Q ‘n A about freelancers and social media

You’d think the relationship between freelancers and social media would be all hearts, flowers and expensive choccies. But it isn’t. It’s often love-hate, sometimes like-fear and sometimes hate-hate. So, which social media channels work best, why, how and to what extent? Don’t worry; we’ll tell you.

What follows is a Q&A ménage-à-trois: Tiffany Markman, Jo Duxbury and you. Enjoy. And please pass the choccies.

1. To what extent does social media generate actual money for freelancers?

TM: For me, it hasn’t. At least, not in ways I can quantify; e.g. ‘That Twitter contact got me this jobbie…’ But being noisy-ish on social media channels keeps me front-of-mind where grammar, language and related issues are concerned, so I get asked to do other nice things, like judge writing competitions, go on radio, go on TV, review beauty products, review movies. And who knows how many of my high-end clients found me on Twitter initially and then visited my website or gave me a call?

JD: I need to learn how to get those fringe benefits, Tiffany! I agree that social media is often more about letting people know you exist, than being a sales pipeline. You could be very aggressive about, say, following all mentions of the word ‘freelance’ and @ messaging whoever tweeted it. But that’s more likely to annoy people than get you work. However, having a relevant, consistent presence on social media can keep you front-of-mind and is something clients will judge you by when Googling you.

2. Can you be yourself on Twitter or should you toe the professional line?

TM: I’m careful about this, but not as careful as I used to be. In the beginning, I only tweeted work stuff. Then, when I was pregnant, I wanted to be able to tweet baby stuff too, so I opened a protected account. Now I couldn’t be bothered to split the two sides of my personality, so I only use the one. I don’t swear (‘kak’, ‘bollocks’ and ‘damn’ are not swearing) and I try very hard not to say inappropriate or risque things. Unlike Jo, who is far more restrained, I do occasionally rant about (the crazy 5% of my) clients, using #hitiffany – but it’s a bit like caffeine addiction; I just can’t stop.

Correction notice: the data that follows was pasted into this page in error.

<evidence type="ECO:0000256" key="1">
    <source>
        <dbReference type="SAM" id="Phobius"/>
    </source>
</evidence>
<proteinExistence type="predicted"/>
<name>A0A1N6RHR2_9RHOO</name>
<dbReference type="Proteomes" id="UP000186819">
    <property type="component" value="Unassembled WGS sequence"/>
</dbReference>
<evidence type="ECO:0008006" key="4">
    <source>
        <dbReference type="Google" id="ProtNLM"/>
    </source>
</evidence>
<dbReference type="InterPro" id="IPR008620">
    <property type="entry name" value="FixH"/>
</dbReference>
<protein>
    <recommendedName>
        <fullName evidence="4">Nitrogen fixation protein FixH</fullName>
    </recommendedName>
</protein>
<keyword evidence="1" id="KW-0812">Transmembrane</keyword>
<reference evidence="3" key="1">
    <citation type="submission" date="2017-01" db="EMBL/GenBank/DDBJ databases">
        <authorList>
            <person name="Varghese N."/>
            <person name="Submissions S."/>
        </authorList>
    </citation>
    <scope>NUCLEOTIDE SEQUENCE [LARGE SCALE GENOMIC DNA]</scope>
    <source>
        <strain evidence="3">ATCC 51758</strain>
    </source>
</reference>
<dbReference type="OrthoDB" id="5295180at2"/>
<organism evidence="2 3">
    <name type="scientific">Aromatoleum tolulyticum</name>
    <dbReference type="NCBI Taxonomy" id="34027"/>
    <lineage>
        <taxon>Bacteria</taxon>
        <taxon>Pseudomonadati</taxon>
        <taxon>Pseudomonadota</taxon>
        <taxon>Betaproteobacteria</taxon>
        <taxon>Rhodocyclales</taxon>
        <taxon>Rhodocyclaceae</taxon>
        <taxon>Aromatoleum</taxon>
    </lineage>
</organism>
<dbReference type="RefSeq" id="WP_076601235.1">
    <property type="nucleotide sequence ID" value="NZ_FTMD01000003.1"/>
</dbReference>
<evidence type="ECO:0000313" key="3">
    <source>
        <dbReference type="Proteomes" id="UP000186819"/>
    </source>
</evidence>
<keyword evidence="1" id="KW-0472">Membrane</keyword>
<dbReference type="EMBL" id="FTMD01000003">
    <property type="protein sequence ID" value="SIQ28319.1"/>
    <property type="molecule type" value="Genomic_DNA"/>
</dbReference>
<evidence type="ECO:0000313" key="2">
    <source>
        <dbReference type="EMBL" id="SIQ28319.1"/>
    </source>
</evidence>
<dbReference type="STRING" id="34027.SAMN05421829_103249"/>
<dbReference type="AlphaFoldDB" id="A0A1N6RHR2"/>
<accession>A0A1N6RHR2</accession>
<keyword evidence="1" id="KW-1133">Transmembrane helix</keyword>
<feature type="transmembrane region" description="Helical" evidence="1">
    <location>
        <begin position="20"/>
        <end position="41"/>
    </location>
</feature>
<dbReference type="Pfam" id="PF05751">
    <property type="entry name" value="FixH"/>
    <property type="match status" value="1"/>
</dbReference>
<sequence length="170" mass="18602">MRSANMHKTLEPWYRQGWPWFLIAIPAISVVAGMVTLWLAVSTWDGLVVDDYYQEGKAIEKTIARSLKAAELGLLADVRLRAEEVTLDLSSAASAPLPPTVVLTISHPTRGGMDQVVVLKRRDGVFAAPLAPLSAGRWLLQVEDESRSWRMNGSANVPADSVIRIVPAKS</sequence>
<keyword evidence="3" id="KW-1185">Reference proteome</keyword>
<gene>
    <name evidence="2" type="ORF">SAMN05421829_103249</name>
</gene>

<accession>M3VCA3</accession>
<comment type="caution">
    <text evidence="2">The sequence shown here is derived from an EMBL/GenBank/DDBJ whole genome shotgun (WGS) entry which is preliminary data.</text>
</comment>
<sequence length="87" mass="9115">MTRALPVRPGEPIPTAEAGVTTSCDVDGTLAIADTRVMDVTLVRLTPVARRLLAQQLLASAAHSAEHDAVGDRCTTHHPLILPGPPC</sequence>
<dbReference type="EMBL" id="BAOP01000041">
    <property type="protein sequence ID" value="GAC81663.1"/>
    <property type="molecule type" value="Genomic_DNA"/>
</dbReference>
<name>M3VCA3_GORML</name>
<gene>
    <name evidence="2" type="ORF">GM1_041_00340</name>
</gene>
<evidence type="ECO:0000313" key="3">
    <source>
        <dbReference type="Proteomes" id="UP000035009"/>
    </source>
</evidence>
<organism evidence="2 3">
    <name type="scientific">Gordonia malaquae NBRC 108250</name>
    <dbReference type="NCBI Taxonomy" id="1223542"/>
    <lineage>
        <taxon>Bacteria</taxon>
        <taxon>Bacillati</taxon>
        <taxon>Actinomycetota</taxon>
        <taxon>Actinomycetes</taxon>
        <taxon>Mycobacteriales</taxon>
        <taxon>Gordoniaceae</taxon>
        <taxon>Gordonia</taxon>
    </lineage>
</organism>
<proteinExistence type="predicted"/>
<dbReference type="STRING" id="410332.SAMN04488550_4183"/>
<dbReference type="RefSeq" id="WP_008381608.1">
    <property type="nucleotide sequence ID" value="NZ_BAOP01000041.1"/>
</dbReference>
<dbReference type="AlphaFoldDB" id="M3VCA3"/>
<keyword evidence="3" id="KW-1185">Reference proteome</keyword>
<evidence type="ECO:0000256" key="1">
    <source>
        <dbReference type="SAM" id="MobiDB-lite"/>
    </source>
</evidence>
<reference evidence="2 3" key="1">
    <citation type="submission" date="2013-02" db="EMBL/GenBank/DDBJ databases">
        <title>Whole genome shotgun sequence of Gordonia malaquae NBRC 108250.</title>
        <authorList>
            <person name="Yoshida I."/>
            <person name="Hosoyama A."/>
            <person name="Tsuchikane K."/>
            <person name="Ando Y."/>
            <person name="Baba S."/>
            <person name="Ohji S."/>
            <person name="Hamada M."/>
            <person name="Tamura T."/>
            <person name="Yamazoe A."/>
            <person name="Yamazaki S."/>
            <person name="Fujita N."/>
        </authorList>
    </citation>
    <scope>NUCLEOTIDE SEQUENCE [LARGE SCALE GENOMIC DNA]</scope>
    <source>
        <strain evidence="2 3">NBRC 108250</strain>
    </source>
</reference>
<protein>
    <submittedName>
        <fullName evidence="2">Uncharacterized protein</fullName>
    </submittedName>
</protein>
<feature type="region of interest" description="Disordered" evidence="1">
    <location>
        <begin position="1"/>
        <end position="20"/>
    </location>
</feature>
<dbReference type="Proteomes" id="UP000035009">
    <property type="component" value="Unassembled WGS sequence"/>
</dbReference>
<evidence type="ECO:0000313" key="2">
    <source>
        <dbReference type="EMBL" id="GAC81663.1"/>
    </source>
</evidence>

JD: Well, I’m not always that restrained – I have had a good Twitter rant or two about my bank and Telkom. But I’m very aware that when potential clients research me online, my Twitter stream comes up. Clients are going to consider the personality of a freelancer they hire as well as the quality of her work. It’s good to let your personality shine through, but keep it professional. I never say anything on Twitter that I wouldn’t say to someone’s face. If you bitch about someone, your potential client might think you’ll slag them off next. If it’s NSFT (not suitable for Twitter), take it into private email.

3. Does anyone actually use LinkedIn to make professional contacts IRL?